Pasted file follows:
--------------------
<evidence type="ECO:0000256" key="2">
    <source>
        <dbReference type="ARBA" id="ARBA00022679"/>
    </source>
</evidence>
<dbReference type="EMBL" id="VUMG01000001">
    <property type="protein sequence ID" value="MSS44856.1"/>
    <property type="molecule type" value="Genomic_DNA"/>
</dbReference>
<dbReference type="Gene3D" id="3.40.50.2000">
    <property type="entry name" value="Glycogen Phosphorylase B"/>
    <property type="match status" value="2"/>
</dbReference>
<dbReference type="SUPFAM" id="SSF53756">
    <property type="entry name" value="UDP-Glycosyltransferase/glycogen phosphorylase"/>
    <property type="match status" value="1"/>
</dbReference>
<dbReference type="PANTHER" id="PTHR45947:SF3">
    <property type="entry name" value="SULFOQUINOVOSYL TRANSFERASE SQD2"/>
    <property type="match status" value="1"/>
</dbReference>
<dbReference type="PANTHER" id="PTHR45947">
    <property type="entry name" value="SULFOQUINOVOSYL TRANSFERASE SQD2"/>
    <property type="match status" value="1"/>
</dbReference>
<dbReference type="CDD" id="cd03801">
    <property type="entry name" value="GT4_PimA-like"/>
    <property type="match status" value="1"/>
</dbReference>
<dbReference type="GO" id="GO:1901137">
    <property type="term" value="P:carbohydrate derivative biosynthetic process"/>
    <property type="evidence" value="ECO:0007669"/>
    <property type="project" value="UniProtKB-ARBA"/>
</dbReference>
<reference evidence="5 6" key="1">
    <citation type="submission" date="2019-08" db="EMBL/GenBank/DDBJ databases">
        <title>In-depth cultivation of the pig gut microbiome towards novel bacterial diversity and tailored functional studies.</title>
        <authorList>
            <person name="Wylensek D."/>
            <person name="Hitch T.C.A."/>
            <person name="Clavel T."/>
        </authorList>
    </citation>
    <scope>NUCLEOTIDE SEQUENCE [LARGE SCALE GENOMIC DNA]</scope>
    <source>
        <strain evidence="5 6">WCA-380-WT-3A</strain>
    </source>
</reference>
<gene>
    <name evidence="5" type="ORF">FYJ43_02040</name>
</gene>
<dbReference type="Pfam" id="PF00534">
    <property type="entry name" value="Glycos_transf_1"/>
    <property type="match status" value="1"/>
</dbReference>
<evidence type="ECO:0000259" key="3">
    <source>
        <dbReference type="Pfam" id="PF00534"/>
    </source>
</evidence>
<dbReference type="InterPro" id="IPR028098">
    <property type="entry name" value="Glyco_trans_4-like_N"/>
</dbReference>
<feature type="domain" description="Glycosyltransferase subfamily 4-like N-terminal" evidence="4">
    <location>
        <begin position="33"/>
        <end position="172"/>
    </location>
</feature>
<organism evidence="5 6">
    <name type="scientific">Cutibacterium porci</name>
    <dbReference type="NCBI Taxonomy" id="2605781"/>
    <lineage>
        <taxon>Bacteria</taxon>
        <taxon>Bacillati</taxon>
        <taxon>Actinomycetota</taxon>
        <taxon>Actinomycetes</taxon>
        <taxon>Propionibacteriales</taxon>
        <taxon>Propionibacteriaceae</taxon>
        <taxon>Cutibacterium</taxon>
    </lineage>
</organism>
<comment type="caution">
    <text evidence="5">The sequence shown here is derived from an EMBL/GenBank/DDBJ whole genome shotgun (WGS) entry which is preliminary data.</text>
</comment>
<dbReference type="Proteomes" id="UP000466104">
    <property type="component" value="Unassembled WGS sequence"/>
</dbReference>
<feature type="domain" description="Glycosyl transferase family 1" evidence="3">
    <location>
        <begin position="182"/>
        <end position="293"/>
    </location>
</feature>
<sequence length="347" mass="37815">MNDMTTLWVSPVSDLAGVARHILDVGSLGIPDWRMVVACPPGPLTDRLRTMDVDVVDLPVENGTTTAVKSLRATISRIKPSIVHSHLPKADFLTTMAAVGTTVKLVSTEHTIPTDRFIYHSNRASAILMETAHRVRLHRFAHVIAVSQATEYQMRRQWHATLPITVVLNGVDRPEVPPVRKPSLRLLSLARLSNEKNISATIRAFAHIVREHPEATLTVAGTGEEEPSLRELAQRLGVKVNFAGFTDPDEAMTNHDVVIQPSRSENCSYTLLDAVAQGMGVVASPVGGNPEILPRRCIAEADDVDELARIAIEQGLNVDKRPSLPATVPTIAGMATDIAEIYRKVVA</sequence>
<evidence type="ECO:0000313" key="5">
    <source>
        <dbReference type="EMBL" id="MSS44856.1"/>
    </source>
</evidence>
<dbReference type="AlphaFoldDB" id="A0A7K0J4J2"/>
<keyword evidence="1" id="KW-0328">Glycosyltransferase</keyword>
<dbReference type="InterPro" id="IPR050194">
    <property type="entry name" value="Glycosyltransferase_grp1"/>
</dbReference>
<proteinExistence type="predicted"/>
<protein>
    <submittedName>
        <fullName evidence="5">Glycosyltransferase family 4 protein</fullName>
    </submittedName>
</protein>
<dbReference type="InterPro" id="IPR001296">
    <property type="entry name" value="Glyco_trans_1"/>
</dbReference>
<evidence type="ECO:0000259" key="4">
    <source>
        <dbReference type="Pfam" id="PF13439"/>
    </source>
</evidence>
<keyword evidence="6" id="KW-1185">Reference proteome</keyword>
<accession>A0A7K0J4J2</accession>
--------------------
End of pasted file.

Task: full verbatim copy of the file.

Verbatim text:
<evidence type="ECO:0000256" key="2">
    <source>
        <dbReference type="ARBA" id="ARBA00022679"/>
    </source>
</evidence>
<dbReference type="EMBL" id="VUMG01000001">
    <property type="protein sequence ID" value="MSS44856.1"/>
    <property type="molecule type" value="Genomic_DNA"/>
</dbReference>
<dbReference type="Gene3D" id="3.40.50.2000">
    <property type="entry name" value="Glycogen Phosphorylase B"/>
    <property type="match status" value="2"/>
</dbReference>
<dbReference type="SUPFAM" id="SSF53756">
    <property type="entry name" value="UDP-Glycosyltransferase/glycogen phosphorylase"/>
    <property type="match status" value="1"/>
</dbReference>
<dbReference type="PANTHER" id="PTHR45947:SF3">
    <property type="entry name" value="SULFOQUINOVOSYL TRANSFERASE SQD2"/>
    <property type="match status" value="1"/>
</dbReference>
<dbReference type="PANTHER" id="PTHR45947">
    <property type="entry name" value="SULFOQUINOVOSYL TRANSFERASE SQD2"/>
    <property type="match status" value="1"/>
</dbReference>
<dbReference type="CDD" id="cd03801">
    <property type="entry name" value="GT4_PimA-like"/>
    <property type="match status" value="1"/>
</dbReference>
<dbReference type="GO" id="GO:1901137">
    <property type="term" value="P:carbohydrate derivative biosynthetic process"/>
    <property type="evidence" value="ECO:0007669"/>
    <property type="project" value="UniProtKB-ARBA"/>
</dbReference>
<reference evidence="5 6" key="1">
    <citation type="submission" date="2019-08" db="EMBL/GenBank/DDBJ databases">
        <title>In-depth cultivation of the pig gut microbiome towards novel bacterial diversity and tailored functional studies.</title>
        <authorList>
            <person name="Wylensek D."/>
            <person name="Hitch T.C.A."/>
            <person name="Clavel T."/>
        </authorList>
    </citation>
    <scope>NUCLEOTIDE SEQUENCE [LARGE SCALE GENOMIC DNA]</scope>
    <source>
        <strain evidence="5 6">WCA-380-WT-3A</strain>
    </source>
</reference>
<gene>
    <name evidence="5" type="ORF">FYJ43_02040</name>
</gene>
<dbReference type="Pfam" id="PF00534">
    <property type="entry name" value="Glycos_transf_1"/>
    <property type="match status" value="1"/>
</dbReference>
<evidence type="ECO:0000259" key="3">
    <source>
        <dbReference type="Pfam" id="PF00534"/>
    </source>
</evidence>
<dbReference type="InterPro" id="IPR028098">
    <property type="entry name" value="Glyco_trans_4-like_N"/>
</dbReference>
<feature type="domain" description="Glycosyltransferase subfamily 4-like N-terminal" evidence="4">
    <location>
        <begin position="33"/>
        <end position="172"/>
    </location>
</feature>
<organism evidence="5 6">
    <name type="scientific">Cutibacterium porci</name>
    <dbReference type="NCBI Taxonomy" id="2605781"/>
    <lineage>
        <taxon>Bacteria</taxon>
        <taxon>Bacillati</taxon>
        <taxon>Actinomycetota</taxon>
        <taxon>Actinomycetes</taxon>
        <taxon>Propionibacteriales</taxon>
        <taxon>Propionibacteriaceae</taxon>
        <taxon>Cutibacterium</taxon>
    </lineage>
</organism>
<comment type="caution">
    <text evidence="5">The sequence shown here is derived from an EMBL/GenBank/DDBJ whole genome shotgun (WGS) entry which is preliminary data.</text>
</comment>
<dbReference type="Proteomes" id="UP000466104">
    <property type="component" value="Unassembled WGS sequence"/>
</dbReference>
<feature type="domain" description="Glycosyl transferase family 1" evidence="3">
    <location>
        <begin position="182"/>
        <end position="293"/>
    </location>
</feature>
<sequence length="347" mass="37815">MNDMTTLWVSPVSDLAGVARHILDVGSLGIPDWRMVVACPPGPLTDRLRTMDVDVVDLPVENGTTTAVKSLRATISRIKPSIVHSHLPKADFLTTMAAVGTTVKLVSTEHTIPTDRFIYHSNRASAILMETAHRVRLHRFAHVIAVSQATEYQMRRQWHATLPITVVLNGVDRPEVPPVRKPSLRLLSLARLSNEKNISATIRAFAHIVREHPEATLTVAGTGEEEPSLRELAQRLGVKVNFAGFTDPDEAMTNHDVVIQPSRSENCSYTLLDAVAQGMGVVASPVGGNPEILPRRCIAEADDVDELARIAIEQGLNVDKRPSLPATVPTIAGMATDIAEIYRKVVA</sequence>
<evidence type="ECO:0000313" key="5">
    <source>
        <dbReference type="EMBL" id="MSS44856.1"/>
    </source>
</evidence>
<dbReference type="AlphaFoldDB" id="A0A7K0J4J2"/>
<keyword evidence="1" id="KW-0328">Glycosyltransferase</keyword>
<dbReference type="InterPro" id="IPR050194">
    <property type="entry name" value="Glycosyltransferase_grp1"/>
</dbReference>
<proteinExistence type="predicted"/>
<protein>
    <submittedName>
        <fullName evidence="5">Glycosyltransferase family 4 protein</fullName>
    </submittedName>
</protein>
<dbReference type="InterPro" id="IPR001296">
    <property type="entry name" value="Glyco_trans_1"/>
</dbReference>
<evidence type="ECO:0000259" key="4">
    <source>
        <dbReference type="Pfam" id="PF13439"/>
    </source>
</evidence>
<keyword evidence="6" id="KW-1185">Reference proteome</keyword>
<accession>A0A7K0J4J2</accession>